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This seems to be one of the definitions where the fractures occur in the concrete.
"Markup is fundamentally the identification of information. Marking up a document is effectively a naming process, identifying labels that are appropriate to particular pieces of information."
o Identification of information (uniquely naming)
o Classification of information (labeling from a set of labels)
One can both identify and classify with markup. The rub of
using http in the names is that one must accept that the owner
of the domain name is the arbiter of what is appropriate. We
accept the authority or we don't. The premise that I believe
many who started the web subscribed to was that the authority
could be loose and almost uninterested in the consequences of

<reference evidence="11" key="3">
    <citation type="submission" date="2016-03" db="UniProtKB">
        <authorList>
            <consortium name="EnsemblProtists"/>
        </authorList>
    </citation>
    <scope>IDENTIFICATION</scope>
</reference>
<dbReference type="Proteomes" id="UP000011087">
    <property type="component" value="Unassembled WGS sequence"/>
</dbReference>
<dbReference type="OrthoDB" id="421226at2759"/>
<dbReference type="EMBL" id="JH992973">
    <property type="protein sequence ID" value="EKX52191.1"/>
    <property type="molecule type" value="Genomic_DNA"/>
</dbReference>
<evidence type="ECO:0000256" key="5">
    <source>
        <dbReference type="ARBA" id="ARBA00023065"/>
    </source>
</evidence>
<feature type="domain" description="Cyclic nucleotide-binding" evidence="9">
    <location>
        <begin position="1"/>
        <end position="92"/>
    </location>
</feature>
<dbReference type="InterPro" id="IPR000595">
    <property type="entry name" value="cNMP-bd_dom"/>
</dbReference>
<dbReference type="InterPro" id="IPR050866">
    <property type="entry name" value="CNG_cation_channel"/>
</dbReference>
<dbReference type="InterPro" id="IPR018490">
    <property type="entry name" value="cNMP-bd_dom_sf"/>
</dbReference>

ownership of authority. That proved quickly not to be the case.
The premise of the ISO groups that created SGML was that ownership
of authority was a primary concern, so identification and classification
were made separable in system IDs and Public IDs. I assert
the SGMLers had it right. One must explicitly "opt in".
From: Simon St.Laurent [mailto:firstname.lastname@example.org]
Tim Bray wrote:
> If somebody wants to make concrete proposals for changes in the
> infrastructure to address these problems, that would be helpful, and
> it might add to the quality of discourse around here too. -Tim
Concrete shoes might be a good idea for URIs...
But as for concrete proposals, see:
I'd love it if the specs came around to such concrete practice.